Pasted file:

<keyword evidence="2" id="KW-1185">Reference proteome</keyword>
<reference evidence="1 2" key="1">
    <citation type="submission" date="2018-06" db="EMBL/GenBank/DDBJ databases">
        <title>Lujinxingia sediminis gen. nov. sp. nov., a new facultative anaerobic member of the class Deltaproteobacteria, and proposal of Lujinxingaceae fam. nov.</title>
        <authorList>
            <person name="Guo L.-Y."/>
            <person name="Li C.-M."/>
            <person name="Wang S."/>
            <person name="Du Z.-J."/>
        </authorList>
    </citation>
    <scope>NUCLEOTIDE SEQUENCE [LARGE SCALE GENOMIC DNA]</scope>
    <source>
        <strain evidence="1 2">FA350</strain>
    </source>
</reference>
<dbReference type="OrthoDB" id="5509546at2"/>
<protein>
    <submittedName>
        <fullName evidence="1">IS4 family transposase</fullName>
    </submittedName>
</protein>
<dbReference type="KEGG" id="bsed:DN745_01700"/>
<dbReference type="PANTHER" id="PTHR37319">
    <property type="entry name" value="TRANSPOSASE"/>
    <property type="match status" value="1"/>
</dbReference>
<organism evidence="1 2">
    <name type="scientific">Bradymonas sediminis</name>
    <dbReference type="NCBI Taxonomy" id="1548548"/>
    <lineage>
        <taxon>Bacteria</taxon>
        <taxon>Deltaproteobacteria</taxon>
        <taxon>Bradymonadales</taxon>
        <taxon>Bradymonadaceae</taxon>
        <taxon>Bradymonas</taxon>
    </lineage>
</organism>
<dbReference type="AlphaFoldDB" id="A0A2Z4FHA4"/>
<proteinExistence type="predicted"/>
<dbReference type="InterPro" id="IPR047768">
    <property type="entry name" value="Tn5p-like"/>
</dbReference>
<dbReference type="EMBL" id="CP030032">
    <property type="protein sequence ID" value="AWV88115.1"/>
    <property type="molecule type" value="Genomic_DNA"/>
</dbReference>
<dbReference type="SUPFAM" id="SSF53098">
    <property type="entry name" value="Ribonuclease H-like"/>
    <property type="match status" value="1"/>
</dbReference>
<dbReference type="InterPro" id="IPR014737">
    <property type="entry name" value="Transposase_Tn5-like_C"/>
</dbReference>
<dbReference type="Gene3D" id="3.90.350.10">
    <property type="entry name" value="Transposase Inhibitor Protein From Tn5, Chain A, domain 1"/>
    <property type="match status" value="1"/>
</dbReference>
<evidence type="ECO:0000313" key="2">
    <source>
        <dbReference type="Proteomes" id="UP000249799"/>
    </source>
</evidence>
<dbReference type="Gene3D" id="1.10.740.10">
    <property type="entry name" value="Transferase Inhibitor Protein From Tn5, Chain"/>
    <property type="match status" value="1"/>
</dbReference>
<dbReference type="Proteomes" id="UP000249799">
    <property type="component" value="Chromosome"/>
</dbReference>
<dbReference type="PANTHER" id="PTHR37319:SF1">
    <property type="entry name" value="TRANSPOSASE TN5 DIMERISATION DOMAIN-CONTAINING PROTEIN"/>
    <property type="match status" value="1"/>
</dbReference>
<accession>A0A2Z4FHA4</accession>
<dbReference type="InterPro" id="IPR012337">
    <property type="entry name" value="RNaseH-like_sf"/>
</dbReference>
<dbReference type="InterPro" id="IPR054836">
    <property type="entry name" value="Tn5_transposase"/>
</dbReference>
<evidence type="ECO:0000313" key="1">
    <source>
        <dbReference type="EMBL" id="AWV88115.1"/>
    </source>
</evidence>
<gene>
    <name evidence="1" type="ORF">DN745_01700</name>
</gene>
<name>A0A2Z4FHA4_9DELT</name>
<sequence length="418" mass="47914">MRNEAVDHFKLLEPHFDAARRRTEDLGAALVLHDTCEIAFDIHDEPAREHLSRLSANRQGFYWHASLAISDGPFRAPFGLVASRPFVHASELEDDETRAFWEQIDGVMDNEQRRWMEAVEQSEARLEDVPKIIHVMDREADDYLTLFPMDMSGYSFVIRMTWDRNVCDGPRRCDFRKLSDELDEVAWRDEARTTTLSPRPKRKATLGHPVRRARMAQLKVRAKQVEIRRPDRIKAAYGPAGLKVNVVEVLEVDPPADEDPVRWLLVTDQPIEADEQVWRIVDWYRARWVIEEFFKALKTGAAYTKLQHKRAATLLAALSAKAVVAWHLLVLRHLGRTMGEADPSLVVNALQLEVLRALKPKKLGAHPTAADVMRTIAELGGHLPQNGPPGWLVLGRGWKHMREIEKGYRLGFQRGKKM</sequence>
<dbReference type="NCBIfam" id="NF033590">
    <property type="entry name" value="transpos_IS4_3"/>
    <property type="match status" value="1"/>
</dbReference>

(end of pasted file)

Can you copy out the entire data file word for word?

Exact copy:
<keyword evidence="2" id="KW-1185">Reference proteome</keyword>
<reference evidence="1 2" key="1">
    <citation type="submission" date="2018-06" db="EMBL/GenBank/DDBJ databases">
        <title>Lujinxingia sediminis gen. nov. sp. nov., a new facultative anaerobic member of the class Deltaproteobacteria, and proposal of Lujinxingaceae fam. nov.</title>
        <authorList>
            <person name="Guo L.-Y."/>
            <person name="Li C.-M."/>
            <person name="Wang S."/>
            <person name="Du Z.-J."/>
        </authorList>
    </citation>
    <scope>NUCLEOTIDE SEQUENCE [LARGE SCALE GENOMIC DNA]</scope>
    <source>
        <strain evidence="1 2">FA350</strain>
    </source>
</reference>
<dbReference type="OrthoDB" id="5509546at2"/>
<protein>
    <submittedName>
        <fullName evidence="1">IS4 family transposase</fullName>
    </submittedName>
</protein>
<dbReference type="KEGG" id="bsed:DN745_01700"/>
<dbReference type="PANTHER" id="PTHR37319">
    <property type="entry name" value="TRANSPOSASE"/>
    <property type="match status" value="1"/>
</dbReference>
<organism evidence="1 2">
    <name type="scientific">Bradymonas sediminis</name>
    <dbReference type="NCBI Taxonomy" id="1548548"/>
    <lineage>
        <taxon>Bacteria</taxon>
        <taxon>Deltaproteobacteria</taxon>
        <taxon>Bradymonadales</taxon>
        <taxon>Bradymonadaceae</taxon>
        <taxon>Bradymonas</taxon>
    </lineage>
</organism>
<dbReference type="AlphaFoldDB" id="A0A2Z4FHA4"/>
<proteinExistence type="predicted"/>
<dbReference type="InterPro" id="IPR047768">
    <property type="entry name" value="Tn5p-like"/>
</dbReference>
<dbReference type="EMBL" id="CP030032">
    <property type="protein sequence ID" value="AWV88115.1"/>
    <property type="molecule type" value="Genomic_DNA"/>
</dbReference>
<dbReference type="SUPFAM" id="SSF53098">
    <property type="entry name" value="Ribonuclease H-like"/>
    <property type="match status" value="1"/>
</dbReference>
<dbReference type="InterPro" id="IPR014737">
    <property type="entry name" value="Transposase_Tn5-like_C"/>
</dbReference>
<dbReference type="Gene3D" id="3.90.350.10">
    <property type="entry name" value="Transposase Inhibitor Protein From Tn5, Chain A, domain 1"/>
    <property type="match status" value="1"/>
</dbReference>
<evidence type="ECO:0000313" key="2">
    <source>
        <dbReference type="Proteomes" id="UP000249799"/>
    </source>
</evidence>
<dbReference type="Gene3D" id="1.10.740.10">
    <property type="entry name" value="Transferase Inhibitor Protein From Tn5, Chain"/>
    <property type="match status" value="1"/>
</dbReference>
<dbReference type="Proteomes" id="UP000249799">
    <property type="component" value="Chromosome"/>
</dbReference>
<dbReference type="PANTHER" id="PTHR37319:SF1">
    <property type="entry name" value="TRANSPOSASE TN5 DIMERISATION DOMAIN-CONTAINING PROTEIN"/>
    <property type="match status" value="1"/>
</dbReference>
<accession>A0A2Z4FHA4</accession>
<dbReference type="InterPro" id="IPR012337">
    <property type="entry name" value="RNaseH-like_sf"/>
</dbReference>
<dbReference type="InterPro" id="IPR054836">
    <property type="entry name" value="Tn5_transposase"/>
</dbReference>
<evidence type="ECO:0000313" key="1">
    <source>
        <dbReference type="EMBL" id="AWV88115.1"/>
    </source>
</evidence>
<gene>
    <name evidence="1" type="ORF">DN745_01700</name>
</gene>
<name>A0A2Z4FHA4_9DELT</name>
<sequence length="418" mass="47914">MRNEAVDHFKLLEPHFDAARRRTEDLGAALVLHDTCEIAFDIHDEPAREHLSRLSANRQGFYWHASLAISDGPFRAPFGLVASRPFVHASELEDDETRAFWEQIDGVMDNEQRRWMEAVEQSEARLEDVPKIIHVMDREADDYLTLFPMDMSGYSFVIRMTWDRNVCDGPRRCDFRKLSDELDEVAWRDEARTTTLSPRPKRKATLGHPVRRARMAQLKVRAKQVEIRRPDRIKAAYGPAGLKVNVVEVLEVDPPADEDPVRWLLVTDQPIEADEQVWRIVDWYRARWVIEEFFKALKTGAAYTKLQHKRAATLLAALSAKAVVAWHLLVLRHLGRTMGEADPSLVVNALQLEVLRALKPKKLGAHPTAADVMRTIAELGGHLPQNGPPGWLVLGRGWKHMREIEKGYRLGFQRGKKM</sequence>
<dbReference type="NCBIfam" id="NF033590">
    <property type="entry name" value="transpos_IS4_3"/>
    <property type="match status" value="1"/>
</dbReference>